“The Front Office” answers questions about jump pilots and piloting. You’ll learn what pilots do behind the scenes to make your favorite time of week happen, and you’ll get a one-of-a-kind view from the one seat in the airplane you never get to be in.
The last installment of “The Front Office” (December 2018 Parachutist) discussed airplane stalls and how they develop. This month’s installment expands on the concepts covered in that column—angle of attack, the wing’s chord line, the relative wind and what happens when the angle of attack exceeds its critical limit—and examines what happens after a stall.
When an airplane is fully stalled, the angle of attack is beyond the critical range, and the airplane’s wing is desperately seeking an opportunity to get back to flying again. It will try to turn, get its nose down and regain that precious airflow it needs. A few forces will also fight against this recovery.
The propeller (or propellers) is the enemy in this situation. In most single-engine planes (to simplify the example), the engine turns the propeller counterclockwise (clockwise from the pilot’s perspective). This causes several twisting and rotational pressures against the airplane that tend to become dominant once the wing no longer is there to resist them.
The first force is a torque reaction from the spinning weight of the prop, which causes the airplane to tend to roll counterclockwise (from the pilot’s perspective) against the prop. Another is gyroscopic precession, where the air pushing against the prop causes a force that yaws the airplane’s nose to the left. Still another is the result of the propeller creating a spiraling slipstream, which exerts pressure on the wing and the tail, pushing the nose of the airplane still farther left. And finally, P-factor causes the prop to pull harder forward on its descending blade than the rising side, which happens to be to the right. This pulls the airplane’s nose, yet again, to the left. If you guessed that the airplane will most likely turn left after it stalls and begins to spin, you get a gold star! (If the right wing happens to be lower or stall first, or the right side of the airplane is heavier due to cargo, etc., the airplane may still spin to the right, like in our illustration.)
Next, the wing that has the most stalled condition relative to the forces acting on the aircraft will drop aggressively down, causing the nose of the airplane to momentarily rise and then yaw in the same direction as that wing. This begins the incipient stage, and the airplane begins to fall to the earth rotating like a corkscrew with the nose down. The lower wing is stalled and the higher wing, in effect, regains a slight amount of lift during the rotation (since it is going forward, it gets some airflow back) causing it to fly around the lower wing that is still stalled.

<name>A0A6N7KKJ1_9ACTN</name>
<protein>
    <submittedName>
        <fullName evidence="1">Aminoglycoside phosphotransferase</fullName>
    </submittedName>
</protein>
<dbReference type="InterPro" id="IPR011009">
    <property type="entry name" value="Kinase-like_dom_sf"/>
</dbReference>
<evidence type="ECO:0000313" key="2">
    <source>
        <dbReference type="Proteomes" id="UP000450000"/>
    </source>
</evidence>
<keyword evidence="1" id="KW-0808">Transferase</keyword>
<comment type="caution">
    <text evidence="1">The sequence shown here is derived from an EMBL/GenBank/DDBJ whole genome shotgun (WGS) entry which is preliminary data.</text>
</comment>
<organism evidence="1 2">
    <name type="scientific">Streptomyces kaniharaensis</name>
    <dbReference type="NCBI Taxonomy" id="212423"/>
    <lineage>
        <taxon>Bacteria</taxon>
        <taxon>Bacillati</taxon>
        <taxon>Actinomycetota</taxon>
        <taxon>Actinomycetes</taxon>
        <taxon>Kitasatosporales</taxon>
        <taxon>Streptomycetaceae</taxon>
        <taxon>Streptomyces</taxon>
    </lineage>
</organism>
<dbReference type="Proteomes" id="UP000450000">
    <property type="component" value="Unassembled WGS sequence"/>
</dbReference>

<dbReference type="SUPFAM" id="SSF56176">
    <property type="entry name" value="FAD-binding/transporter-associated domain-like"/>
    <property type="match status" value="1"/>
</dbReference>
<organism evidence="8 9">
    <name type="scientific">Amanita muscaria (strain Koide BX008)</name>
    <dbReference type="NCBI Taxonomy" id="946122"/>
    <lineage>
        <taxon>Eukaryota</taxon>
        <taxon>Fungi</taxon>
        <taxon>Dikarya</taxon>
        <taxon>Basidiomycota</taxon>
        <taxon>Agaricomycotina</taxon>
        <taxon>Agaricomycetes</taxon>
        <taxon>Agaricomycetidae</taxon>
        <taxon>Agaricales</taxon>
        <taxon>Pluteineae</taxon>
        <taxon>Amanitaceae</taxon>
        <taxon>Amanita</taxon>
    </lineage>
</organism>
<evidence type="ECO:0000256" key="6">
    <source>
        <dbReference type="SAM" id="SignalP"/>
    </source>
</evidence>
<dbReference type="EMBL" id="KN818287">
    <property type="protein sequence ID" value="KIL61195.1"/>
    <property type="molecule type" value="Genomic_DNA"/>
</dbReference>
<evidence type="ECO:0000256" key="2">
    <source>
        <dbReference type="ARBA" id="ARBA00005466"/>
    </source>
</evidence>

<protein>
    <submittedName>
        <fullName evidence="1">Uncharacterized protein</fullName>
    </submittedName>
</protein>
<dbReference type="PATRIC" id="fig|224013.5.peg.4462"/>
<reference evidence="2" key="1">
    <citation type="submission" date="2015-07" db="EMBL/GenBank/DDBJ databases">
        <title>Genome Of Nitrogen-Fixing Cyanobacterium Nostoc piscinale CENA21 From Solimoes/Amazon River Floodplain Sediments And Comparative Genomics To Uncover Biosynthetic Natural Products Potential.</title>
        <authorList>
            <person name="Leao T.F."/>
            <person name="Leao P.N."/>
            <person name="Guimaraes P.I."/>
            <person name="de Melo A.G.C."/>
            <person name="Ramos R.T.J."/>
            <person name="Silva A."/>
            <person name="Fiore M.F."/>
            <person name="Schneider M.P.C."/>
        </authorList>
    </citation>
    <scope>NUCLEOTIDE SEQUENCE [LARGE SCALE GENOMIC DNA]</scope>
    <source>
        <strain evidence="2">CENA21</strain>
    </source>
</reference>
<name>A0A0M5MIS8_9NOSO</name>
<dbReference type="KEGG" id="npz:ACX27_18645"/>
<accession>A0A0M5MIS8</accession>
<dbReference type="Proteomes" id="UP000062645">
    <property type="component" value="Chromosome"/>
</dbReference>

The developed stage results from all of this turning and falling, and the airplane stabilizes in this rotating, freefalling state. The airplane can be descending as quickly as 10,000 feet per minute in this stage! The recovery stage is when the pilot applies corrective inputs to stop the airplane’s rotation, regains even and smooth airflow over both sides of the wing and eventually raises the nose (once the aircraft’s indicated airspeed reaches a suitable value).
The inputs, which the pilot can perform simultaneously, are:
Lower the nose by releasing aileron pressure or even letting go. Doing this will most likely lower the wing’s angle of attack and allow the plane to regain lift using the tail (which should have enough airflow during a spin to do so).
Use opposite rudder from the spin. If the airplane is spinning left, the pilot uses the right rudder (again, using the airflow over the tail to fight the spin).
Reduce throttle. This tends to eliminate the torque and turning tendencies described earlier (at the expense of some airflow over the tail), which are fighting against us.
Luckily, most DZs give their pilots an opportunity to enter stalls and find the full range of their aircraft’s normal flight profile (with flaps up and down) during initial training, while remaining safely away from this spinning state. Most jump aircraft are not approved for intentional spins, so pilots aren’t trained to perform them as a full maneuver. In fact, pilots in the U.S. aren’t even required to receive spin training unless they become an FAA Certified Flight Instructor.
Still, it is possible to enter a stall or spin in jump aircraft. With a full load of jumpers who may be hanging off the side of the airplane near the tail, the aircraft is near the lower end of its flight capabilities, heavy and at high altitude and has a very aft center of gravity. Your pilot is expected to follow the aircraft flight manual or pilot’s handbook, the DZ’s training profile with jumpers and the training they have received to avoid and escape from stalls. Encourage them to stick to those standards if you want a safe place to jump!
Chas Hines | C-41147
FAA Certified Flight Instructor and Airline Transport Pilot